Christopher Pollnitz, Cardiff Library, April 11th, 2015. Photo by Martin Kent.
A very long time ago, when I was I first beginning to publish poetry, I received a very kind letter from the one of the judges of the 1982 Mattara poetry prize. His name was Christopher Pollnitz, and he was writing to let me know he was including my poem in his selection of work for the competition’s anthology.
What made Christopher’s letter especially wonderful was that he had not just sent the formal notification, but had added a personal, handwritten note, saying how much he had liked the poem.
On the long road toward my first book, such encouragement shone pure sunshine past the potholes of rejections and the growing piles of typed drafts.
Some years later, we met as joint judges of the Lake Macquarie Roland Robinson Literary Award. That prize was a project of Lake Macquarie Council, administered by the Lake Macquarie Library Services.
So, when Lake Macquarie Library Services offered to host a launch of my new collection, The Hour of Silvered Mullet, at their sparkling new Cardiff Library, who could be more appropriate than Christopher to launch the book?
Christopher is a highly regarded poet as well as a distinguished academic, so I approached him with some trepidation. I was honoured and delighted when he agreed.
Just as he was all those years ago, once again he was kind and generous in his reading of my work. Here are some extracts from his characteristically witty, intelligent speech, delivered at Cardiff Library, Lake Macquarie, on April 11th, 2015:
“Good poets discover themselves. Good poets who have long, productive careers—poets like Jean—go on discovering new and larger selves from the multitude of their influences and experiences and memories, and from the stories they hear of others.
I could list you Jean’s awards and prizes and residencies to prove how many editors and judges share my high estimate of her work. But what’s come to me reading The Hour of Silvered Mullet is that Jean’s reputation is now being established on how she puts together, not just shyly brilliant poems or poem sequences, but whole volumes.”
“The volume’s first poem, ‘The Scent of Native Frangipani’, is a characteristic Jean Kent poem. It’s about a living thing, a rain-forest tree or garden tree that happens to evoke a significant memory. As the speaker walks through her garden, at evening after a day’s writing, a flower scent leads her in memory down the path of her mother’s garden, past her breathless father, to ‘a place where she [the mother] promised we’d be / “nearer God’s heart / than anywhere else on earth”’. The place from the past might be Toowoomba or a smaller town further inland in Queensland. The call of currawongs—in the last poem in the book that call is given words, ‘Come home now! Come home now!’—summons Venus or the Evening Star into the sky. With the star comes the sense of a ‘shy . . . blessing’ that the scent and the memory have brought home. And to me the pretty flowers of native frangipani seem to glow with new light. The poem is one in which Jean is working out of her epiphanic method, using something familiar, common-or-garden, to fuel a trip into deeps of memory and feeling.”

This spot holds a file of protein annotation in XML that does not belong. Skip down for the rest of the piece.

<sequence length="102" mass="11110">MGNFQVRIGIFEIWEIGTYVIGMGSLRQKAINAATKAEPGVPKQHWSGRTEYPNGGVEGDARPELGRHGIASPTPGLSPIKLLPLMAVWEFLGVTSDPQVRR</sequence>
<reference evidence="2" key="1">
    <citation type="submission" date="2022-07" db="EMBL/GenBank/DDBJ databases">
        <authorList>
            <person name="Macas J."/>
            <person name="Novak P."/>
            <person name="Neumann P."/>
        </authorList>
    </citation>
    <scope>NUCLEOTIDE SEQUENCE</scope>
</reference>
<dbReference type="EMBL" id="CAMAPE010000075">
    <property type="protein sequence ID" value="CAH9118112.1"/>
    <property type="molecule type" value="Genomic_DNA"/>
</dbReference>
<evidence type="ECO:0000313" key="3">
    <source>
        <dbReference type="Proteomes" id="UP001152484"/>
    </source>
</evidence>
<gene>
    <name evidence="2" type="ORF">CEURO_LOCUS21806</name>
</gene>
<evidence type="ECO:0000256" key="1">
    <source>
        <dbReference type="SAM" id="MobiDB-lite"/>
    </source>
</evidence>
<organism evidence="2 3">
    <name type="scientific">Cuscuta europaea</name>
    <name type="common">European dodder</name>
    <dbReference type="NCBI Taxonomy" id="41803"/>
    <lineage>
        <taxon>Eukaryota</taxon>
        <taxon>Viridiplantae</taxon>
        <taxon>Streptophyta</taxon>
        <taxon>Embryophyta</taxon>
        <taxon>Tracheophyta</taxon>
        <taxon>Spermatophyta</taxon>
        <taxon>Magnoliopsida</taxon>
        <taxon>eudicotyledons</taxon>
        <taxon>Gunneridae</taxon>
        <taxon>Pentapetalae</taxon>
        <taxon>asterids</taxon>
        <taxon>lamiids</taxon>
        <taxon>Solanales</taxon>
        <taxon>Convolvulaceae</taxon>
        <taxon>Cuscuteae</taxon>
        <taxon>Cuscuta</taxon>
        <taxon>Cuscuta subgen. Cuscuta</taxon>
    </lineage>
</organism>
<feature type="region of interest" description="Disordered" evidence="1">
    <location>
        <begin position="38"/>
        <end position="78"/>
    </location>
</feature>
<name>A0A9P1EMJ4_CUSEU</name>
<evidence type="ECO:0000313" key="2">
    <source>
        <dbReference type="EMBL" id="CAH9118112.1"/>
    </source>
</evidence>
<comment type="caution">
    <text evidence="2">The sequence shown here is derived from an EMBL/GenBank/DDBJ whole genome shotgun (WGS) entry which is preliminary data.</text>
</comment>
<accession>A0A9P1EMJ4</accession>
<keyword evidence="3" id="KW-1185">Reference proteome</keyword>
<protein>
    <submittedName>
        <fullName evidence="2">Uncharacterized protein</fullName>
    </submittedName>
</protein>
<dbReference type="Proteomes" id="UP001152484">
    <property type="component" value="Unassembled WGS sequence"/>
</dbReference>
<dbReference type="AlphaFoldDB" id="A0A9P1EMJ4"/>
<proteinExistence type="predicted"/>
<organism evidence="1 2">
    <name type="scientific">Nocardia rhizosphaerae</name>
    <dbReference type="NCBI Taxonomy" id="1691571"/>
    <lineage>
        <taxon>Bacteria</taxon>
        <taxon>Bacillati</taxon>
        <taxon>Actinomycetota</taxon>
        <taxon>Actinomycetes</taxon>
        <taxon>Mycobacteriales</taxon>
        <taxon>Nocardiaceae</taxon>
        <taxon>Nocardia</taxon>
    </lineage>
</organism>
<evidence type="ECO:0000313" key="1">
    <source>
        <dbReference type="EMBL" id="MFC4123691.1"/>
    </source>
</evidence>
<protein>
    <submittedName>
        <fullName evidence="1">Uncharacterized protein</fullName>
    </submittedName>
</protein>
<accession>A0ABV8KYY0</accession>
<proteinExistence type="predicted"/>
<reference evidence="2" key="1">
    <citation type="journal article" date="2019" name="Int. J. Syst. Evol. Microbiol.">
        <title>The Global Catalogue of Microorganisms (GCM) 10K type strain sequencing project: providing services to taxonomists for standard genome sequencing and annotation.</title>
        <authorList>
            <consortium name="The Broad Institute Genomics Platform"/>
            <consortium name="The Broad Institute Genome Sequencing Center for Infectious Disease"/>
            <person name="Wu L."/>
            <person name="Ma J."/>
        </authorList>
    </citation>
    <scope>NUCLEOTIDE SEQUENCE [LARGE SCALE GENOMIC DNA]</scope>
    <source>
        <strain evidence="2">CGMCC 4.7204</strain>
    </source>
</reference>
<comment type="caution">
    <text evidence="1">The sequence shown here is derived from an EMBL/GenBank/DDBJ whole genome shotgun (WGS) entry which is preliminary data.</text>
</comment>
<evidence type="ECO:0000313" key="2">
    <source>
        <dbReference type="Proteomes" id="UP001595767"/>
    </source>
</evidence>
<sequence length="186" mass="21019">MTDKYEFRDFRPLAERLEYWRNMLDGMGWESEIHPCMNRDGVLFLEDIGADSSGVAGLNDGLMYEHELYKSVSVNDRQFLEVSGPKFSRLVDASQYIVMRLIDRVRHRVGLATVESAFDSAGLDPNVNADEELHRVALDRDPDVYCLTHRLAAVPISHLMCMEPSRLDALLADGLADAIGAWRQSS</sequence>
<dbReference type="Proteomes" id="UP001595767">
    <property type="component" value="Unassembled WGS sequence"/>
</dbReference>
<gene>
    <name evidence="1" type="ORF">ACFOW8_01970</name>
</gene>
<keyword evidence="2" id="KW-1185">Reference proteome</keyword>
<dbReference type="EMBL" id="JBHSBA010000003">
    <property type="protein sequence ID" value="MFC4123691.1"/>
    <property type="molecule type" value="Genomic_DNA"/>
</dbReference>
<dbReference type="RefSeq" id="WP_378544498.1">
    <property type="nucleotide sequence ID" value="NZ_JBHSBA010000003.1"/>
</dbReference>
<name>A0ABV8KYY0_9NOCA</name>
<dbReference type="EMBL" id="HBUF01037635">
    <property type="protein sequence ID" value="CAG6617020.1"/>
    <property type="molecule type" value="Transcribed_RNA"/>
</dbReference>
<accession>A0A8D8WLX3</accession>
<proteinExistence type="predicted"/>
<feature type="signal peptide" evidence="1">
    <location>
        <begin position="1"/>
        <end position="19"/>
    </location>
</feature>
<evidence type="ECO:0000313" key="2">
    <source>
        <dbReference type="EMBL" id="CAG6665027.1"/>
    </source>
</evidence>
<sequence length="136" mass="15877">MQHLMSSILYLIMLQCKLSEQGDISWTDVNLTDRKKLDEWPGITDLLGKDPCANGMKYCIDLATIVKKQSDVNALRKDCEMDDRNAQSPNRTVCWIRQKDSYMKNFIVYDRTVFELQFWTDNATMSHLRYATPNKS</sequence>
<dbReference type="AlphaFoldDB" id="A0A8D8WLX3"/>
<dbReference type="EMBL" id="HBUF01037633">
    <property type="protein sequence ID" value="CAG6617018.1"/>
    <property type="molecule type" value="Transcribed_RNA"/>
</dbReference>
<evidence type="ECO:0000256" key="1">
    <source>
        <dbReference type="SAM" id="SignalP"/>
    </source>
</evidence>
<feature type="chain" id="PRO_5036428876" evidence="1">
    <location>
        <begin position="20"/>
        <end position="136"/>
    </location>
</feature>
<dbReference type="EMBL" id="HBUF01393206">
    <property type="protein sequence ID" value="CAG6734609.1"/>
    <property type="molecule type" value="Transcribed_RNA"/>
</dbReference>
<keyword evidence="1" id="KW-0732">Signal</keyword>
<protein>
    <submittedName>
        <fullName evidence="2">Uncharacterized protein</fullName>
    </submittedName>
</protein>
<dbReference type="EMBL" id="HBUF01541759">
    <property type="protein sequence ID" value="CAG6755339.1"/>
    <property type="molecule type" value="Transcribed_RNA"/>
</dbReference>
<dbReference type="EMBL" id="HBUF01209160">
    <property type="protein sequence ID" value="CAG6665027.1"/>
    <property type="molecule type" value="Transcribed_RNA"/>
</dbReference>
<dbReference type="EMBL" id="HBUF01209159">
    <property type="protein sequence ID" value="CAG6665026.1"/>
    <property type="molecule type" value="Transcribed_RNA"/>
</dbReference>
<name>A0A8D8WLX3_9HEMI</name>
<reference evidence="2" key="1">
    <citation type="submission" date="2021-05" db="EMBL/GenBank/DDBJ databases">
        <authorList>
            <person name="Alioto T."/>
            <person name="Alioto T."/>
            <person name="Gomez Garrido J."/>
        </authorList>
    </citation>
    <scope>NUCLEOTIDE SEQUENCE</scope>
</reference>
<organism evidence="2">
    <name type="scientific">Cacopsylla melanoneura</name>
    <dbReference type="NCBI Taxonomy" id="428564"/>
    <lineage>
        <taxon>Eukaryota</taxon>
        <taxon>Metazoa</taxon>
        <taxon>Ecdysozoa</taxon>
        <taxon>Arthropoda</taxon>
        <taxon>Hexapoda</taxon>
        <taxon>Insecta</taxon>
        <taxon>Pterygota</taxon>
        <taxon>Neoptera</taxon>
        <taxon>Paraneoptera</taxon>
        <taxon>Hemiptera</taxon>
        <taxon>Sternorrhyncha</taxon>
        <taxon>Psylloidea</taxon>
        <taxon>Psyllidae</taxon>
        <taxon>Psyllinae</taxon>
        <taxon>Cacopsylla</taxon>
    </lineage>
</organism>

“Jean’s epiphanic poems are too shy to trumpet what their matter is; but their matter is life and death, not just hints and intimations…
Jean’s epiphanies don’t cast haloes over everybody or over everything; but they show us possibilities of finding home where we actually live, and die, as against where we fancy living. Jean’s home, Lake Macquarie, is her muse for much of The Hour of Silvered Mullet.”
Rochford Street Review, has now published Christopher’s launch speech online, under the beautifully appropriate title, ‘The Art of Regional Living’.
If you would like to read the entire speech, please click on the link below:
The Hour of Silvered Mullet is available from http://pittstreetpoetry.com/emporium/jean-kent/ … and at the moment, as a special post-launch offer, for a short time Pitt Street Poetry is offering to post the book anywhere in the world with no charge for postage.